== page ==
If you’ve paused to read this article, you’re probably already “in the know” when it comes to the distinction between HTTP and HTTPS. Ideally, you look for the tiny but crucial difference in the designation before doing anything profound, like filling in an online form or handing over your credit card to make a purchase. But for those who are not as tech savvy about security designations, Google is ramping up its warning system to protect consumers.
Right now, sites that collect sensitive information and do not carry the HTTPS designation get a little symbol in the top of the task bar. It’s not an offensive or intrusive symbol, and that’s the problem. If you don’t know not to shop online through a website that is only HTTP-level secure, an innocuous little neutral symbol isn’t exactly a warning sign. (At the same time, the little green “you’re good to go!” symbol on HTTPS-designated shopping sites probably isn’t much of a boost, either.)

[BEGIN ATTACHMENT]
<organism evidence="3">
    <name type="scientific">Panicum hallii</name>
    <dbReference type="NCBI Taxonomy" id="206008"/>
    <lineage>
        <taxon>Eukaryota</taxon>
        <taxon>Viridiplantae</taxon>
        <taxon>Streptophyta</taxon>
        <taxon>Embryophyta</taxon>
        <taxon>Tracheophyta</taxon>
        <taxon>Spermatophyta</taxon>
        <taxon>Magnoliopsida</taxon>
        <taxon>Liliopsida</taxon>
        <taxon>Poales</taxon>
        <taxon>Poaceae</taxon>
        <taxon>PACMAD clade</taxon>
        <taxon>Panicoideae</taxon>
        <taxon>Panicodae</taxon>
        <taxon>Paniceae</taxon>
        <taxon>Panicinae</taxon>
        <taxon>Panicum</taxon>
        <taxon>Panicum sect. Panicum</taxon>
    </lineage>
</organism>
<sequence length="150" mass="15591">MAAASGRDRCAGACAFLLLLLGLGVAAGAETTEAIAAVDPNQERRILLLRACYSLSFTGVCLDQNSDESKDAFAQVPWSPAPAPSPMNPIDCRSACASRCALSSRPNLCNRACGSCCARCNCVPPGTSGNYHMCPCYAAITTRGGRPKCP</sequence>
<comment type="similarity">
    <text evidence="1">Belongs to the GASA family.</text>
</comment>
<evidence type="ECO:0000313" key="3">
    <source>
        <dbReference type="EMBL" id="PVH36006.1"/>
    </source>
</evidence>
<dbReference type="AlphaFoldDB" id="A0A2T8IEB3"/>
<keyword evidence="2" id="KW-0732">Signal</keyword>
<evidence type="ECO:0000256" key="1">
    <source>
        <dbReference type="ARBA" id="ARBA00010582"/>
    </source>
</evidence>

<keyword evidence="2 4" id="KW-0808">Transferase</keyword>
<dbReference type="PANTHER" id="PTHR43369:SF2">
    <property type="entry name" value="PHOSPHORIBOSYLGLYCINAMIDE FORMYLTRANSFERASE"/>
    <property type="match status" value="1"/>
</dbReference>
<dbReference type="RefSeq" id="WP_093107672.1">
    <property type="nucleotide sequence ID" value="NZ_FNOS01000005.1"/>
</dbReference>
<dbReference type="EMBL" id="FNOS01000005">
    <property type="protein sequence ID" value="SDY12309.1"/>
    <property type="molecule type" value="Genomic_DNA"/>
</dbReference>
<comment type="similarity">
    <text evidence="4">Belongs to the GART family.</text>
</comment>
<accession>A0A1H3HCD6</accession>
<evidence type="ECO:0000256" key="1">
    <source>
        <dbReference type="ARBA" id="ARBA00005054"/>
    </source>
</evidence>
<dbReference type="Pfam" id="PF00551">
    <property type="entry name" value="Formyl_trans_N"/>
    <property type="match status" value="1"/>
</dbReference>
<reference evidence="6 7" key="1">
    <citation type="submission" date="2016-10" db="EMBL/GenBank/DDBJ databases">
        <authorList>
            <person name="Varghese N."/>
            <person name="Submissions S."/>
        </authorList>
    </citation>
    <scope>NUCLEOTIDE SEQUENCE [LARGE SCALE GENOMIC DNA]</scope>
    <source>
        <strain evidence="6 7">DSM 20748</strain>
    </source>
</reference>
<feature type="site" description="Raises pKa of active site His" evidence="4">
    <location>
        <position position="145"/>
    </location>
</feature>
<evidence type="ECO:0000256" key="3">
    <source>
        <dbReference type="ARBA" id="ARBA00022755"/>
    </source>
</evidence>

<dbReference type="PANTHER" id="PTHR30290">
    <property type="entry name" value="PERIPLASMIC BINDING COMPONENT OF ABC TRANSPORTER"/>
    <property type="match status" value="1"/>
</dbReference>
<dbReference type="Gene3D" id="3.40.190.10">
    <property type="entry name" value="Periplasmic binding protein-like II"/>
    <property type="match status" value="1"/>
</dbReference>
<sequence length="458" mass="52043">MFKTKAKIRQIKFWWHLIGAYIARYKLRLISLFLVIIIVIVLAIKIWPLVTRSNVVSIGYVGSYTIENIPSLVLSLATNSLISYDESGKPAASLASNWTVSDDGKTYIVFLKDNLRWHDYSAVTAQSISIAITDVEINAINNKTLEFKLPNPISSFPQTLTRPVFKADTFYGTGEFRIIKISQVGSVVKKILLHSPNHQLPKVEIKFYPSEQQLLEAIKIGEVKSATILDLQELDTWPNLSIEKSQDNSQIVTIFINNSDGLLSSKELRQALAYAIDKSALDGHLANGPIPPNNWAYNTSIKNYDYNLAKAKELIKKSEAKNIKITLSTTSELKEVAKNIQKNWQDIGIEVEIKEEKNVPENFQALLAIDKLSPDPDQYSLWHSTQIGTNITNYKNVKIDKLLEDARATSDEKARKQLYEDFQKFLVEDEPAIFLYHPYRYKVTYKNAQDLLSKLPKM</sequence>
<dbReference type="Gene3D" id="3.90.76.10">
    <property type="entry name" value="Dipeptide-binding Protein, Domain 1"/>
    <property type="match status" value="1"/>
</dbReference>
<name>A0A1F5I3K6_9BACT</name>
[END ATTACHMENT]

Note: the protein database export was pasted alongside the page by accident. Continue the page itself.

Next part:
All that’s about to change. Google’s update to Chrome scheduled for early 2017 will include a far more ominous-looking red warning icon on websites that haven’t updated their security to reach the gold standard of HTTPS. That’s an important step in consumer safety considering Chrome is the most widely used browser in the world, and the page views run through Chrome are about evenly split between HTTP and HTTPS sites. That means that more consumers use Chrome than any other browser, but also that about half their traffic is to unsecured websites.
Of course, some tech news sites feel like this isn’t so much a safety net for hapless internet shoppers as it is a push to web developers to get their act together when it comes to security. If you don’t want a bright red warning sticker slapped on your website, get it under control and make it meet Google’s standards for consumer safety.